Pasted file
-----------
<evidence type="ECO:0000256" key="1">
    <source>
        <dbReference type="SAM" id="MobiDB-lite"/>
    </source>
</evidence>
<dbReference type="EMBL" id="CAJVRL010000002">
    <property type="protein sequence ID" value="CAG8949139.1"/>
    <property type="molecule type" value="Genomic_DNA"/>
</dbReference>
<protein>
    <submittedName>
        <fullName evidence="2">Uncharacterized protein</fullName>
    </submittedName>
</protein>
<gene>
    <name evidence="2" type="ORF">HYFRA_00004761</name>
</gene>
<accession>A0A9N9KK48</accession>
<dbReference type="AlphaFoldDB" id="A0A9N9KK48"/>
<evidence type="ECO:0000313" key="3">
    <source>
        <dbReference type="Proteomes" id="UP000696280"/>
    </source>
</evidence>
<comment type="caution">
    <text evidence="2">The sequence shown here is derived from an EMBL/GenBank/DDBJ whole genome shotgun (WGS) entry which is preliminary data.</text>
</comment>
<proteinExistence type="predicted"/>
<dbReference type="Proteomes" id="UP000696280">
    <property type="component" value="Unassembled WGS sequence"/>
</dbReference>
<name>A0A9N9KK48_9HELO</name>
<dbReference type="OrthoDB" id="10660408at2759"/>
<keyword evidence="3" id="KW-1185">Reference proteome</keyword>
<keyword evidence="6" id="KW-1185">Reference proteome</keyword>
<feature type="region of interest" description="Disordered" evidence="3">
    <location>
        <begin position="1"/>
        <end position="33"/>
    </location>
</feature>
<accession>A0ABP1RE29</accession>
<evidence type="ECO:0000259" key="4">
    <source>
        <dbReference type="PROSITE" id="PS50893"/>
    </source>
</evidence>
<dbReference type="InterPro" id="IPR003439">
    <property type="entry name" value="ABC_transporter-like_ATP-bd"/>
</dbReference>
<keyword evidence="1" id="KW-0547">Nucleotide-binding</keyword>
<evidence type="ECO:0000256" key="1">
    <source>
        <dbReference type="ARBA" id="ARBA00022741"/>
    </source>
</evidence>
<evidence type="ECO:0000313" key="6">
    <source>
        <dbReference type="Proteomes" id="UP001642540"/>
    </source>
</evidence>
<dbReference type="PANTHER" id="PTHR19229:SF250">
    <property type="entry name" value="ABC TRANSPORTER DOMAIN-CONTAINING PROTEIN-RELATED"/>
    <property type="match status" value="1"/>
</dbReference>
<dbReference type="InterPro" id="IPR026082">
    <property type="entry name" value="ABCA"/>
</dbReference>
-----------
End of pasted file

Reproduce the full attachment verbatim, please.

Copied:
<evidence type="ECO:0000256" key="1">
    <source>
        <dbReference type="SAM" id="MobiDB-lite"/>
    </source>
</evidence>
<dbReference type="EMBL" id="CAJVRL010000002">
    <property type="protein sequence ID" value="CAG8949139.1"/>
    <property type="molecule type" value="Genomic_DNA"/>
</dbReference>
<protein>
    <submittedName>
        <fullName evidence="2">Uncharacterized protein</fullName>
    </submittedName>
</protein>
<gene>
    <name evidence="2" type="ORF">HYFRA_00004761</name>
</gene>
<accession>A0A9N9KK48</accession>
<dbReference type="AlphaFoldDB" id="A0A9N9KK48"/>
<evidence type="ECO:0000313" key="3">
    <source>
        <dbReference type="Proteomes" id="UP000696280"/>
    </source>
</evidence>
<comment type="caution">
    <text evidence="2">The sequence shown here is derived from an EMBL/GenBank/DDBJ whole genome shotgun (WGS) entry which is preliminary data.</text>
</comment>
<proteinExistence type="predicted"/>
<dbReference type="Proteomes" id="UP000696280">
    <property type="component" value="Unassembled WGS sequence"/>
</dbReference>
<name>A0A9N9KK48_9HELO</name>
<dbReference type="OrthoDB" id="10660408at2759"/>
<keyword evidence="3" id="KW-1185">Reference proteome</keyword>
<keyword evidence="6" id="KW-1185">Reference proteome</keyword>
<feature type="region of interest" description="Disordered" evidence="3">
    <location>
        <begin position="1"/>
        <end position="33"/>
    </location>
</feature>
<accession>A0ABP1RE29</accession>
<evidence type="ECO:0000259" key="4">
    <source>
        <dbReference type="PROSITE" id="PS50893"/>
    </source>
</evidence>
<dbReference type="InterPro" id="IPR003439">
    <property type="entry name" value="ABC_transporter-like_ATP-bd"/>
</dbReference>
<keyword evidence="1" id="KW-0547">Nucleotide-binding</keyword>
<evidence type="ECO:0000256" key="1">
    <source>
        <dbReference type="ARBA" id="ARBA00022741"/>
    </source>
</evidence>
<evidence type="ECO:0000313" key="6">
    <source>
        <dbReference type="Proteomes" id="UP001642540"/>
    </source>
</evidence>
<dbReference type="PANTHER" id="PTHR19229:SF250">
    <property type="entry name" value="ABC TRANSPORTER DOMAIN-CONTAINING PROTEIN-RELATED"/>
    <property type="match status" value="1"/>
</dbReference>
<dbReference type="InterPro" id="IPR026082">
    <property type="entry name" value="ABCA"/>
</dbReference>